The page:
Japanese Vocab lesson 2: Sea 海

12 comments

Japanese Vocab Lesson 2: Sea 海- Review Notes

Today we learned lots of Japanese sea vocabulary! In this review, we will list all the vocabulary words that were in the video and some that weren’t! Learn the Japanese words for dolphin, whale, jellyfish, and many more!

………………………………………………………………………………..

Number 1:

 Today we visited the virtual umi!

★ Umi means sea or ocean in Japanese. Although there is another word for beach in Japanese (sunahama), it is more common to use umi when referring to the beach.

………………………………………………………………………………..

Example:

にちようびに海へ行きましょう。

Nichiyōbi ni umi e ikimashō.

Let’s go to the beach (lit. ocean) on Sunday.

………………………………………………………………………………..

Sensei showed us this picture of Okinawa, Japan! Okinawa’s umi is so beautiful! When we go to Japan, let’s visit Okinawa together☆

………………………………………………………………………………..

Number 2:

 The sound of waves is so relaxing! The Japanese word for waves is nami!

 The kanji for umi and nami both have a similar part () on the left side called the sanzui radical. This radical can be found in many different kanji, and it gives the meaning of water. So if you see a kanji with this radical, you can guess that it has something to do with water!


………………………………………………………………………………..

Number 3:

 We saw some beautiful fish swimming in the water!

 The Japanese word for fish is sakana.

………………………………………………………………………………..

Number 4:

 Kani means crab in Japanese!

 The kanji for kani is – Although there is kanji for this word, most people just use hiragana or katakana to write it.

………………………………………………………………………………..

Number 5:

 Suna asobi means playing in the sand!

 This word is actually made up of two words: suna (sand) and asobi (play).

………………………………………………………………………………..

Number 6:

 The Japanese word for shell is kai! There are many types of kai on the beach!


………………………………………………………………………………..

Number 7:

 After they break open the watermelon, they eat the pieces! When doing suikawari, be sure to cool the watermelon in the water first!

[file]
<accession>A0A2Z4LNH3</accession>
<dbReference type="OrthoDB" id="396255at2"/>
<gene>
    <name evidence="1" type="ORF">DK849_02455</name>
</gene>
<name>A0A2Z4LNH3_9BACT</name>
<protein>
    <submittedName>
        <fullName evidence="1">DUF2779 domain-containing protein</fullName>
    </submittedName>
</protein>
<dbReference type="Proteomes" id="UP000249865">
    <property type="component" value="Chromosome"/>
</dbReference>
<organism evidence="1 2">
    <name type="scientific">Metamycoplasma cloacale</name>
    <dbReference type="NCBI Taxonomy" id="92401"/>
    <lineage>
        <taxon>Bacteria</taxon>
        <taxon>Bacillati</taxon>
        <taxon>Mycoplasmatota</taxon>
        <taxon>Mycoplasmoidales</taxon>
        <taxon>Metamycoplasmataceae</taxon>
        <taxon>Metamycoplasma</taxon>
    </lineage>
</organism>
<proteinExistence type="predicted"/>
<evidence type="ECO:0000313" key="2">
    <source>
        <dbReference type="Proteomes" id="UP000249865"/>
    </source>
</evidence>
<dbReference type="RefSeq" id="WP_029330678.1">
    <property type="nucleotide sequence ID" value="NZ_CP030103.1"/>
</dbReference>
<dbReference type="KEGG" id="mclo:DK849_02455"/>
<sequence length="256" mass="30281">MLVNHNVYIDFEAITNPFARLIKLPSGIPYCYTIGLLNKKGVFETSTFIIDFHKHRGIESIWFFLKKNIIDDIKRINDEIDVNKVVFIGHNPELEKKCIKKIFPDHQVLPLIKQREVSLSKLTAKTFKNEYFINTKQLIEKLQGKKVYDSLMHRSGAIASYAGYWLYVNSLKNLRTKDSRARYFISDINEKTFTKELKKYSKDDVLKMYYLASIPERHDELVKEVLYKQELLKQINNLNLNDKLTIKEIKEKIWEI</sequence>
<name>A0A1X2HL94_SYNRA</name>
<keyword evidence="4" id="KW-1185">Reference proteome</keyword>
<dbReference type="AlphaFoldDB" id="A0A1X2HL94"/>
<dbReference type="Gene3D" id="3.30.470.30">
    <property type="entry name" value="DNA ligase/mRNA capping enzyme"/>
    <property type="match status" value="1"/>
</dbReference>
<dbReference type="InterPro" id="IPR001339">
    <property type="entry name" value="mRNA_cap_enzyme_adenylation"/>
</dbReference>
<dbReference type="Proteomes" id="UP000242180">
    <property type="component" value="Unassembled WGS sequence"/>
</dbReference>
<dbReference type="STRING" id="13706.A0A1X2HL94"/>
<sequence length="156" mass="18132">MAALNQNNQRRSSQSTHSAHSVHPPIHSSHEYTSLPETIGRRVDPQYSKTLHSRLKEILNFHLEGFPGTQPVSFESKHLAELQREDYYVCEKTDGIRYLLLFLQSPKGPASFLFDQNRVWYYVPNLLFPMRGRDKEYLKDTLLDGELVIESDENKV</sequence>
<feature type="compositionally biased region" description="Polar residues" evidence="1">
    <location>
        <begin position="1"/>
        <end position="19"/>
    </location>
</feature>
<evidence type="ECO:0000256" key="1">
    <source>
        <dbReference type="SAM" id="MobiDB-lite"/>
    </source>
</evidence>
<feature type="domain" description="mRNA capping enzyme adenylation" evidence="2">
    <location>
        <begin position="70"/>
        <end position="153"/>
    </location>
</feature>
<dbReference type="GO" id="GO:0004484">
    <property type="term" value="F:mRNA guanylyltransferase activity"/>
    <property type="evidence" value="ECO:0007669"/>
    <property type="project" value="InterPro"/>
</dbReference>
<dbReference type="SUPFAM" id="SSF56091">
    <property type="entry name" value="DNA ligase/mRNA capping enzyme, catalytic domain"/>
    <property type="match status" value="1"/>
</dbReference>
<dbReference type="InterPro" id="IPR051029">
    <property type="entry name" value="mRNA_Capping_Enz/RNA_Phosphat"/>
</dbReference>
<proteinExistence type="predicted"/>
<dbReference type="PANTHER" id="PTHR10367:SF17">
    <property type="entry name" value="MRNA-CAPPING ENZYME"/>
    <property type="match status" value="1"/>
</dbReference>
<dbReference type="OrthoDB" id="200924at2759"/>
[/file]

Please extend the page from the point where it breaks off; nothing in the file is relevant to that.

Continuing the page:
………………………………………………………………………………..

Number 8:

 We also saw a hitode!

 The kanji for Hitode is 人手 – 人 (ひと) is the kanji for person, and 手 (て) is the kanji for hand, so 人手 (ひとで) is like “person’s hand.” 

………………………………………………………………………………..

Number 9:

★ We thought we saw a same…

…but actually it was just our friend.

★ The kanji for same is – it is common to use this kanji, but it is also common to just use hiragana or katakana to write this word.

………………………………………………………………………………..

Additional ocean vocabulary:

      パラソル  parasoru           parasol

     ふね    fune                     boat

水着    みずぎ   mizugi               swimsuit

日焼け止め ひやけどめ hiyakedome       sunscreen

     かめ    kame                  turtle

(海豚)   いるか   iruka                   dolphin

(海月)   くらげ   kurage                jellyfish

(鯨)    くじら   kujira                  whale

(蛸)    たこ    tako                     octopus

The kanji in parentheses is not used very often. It is more common to use hiragana or katakana for these words.

……………………………………………………………………………….

Conclusion:

We learned a lot of Japanese words on our trip to the ocean! But there are always more words! Study the additional vocab list to expand your Japanese knowledge! And of course, make sure to watch the next episode of our new Japanese vocabulary series!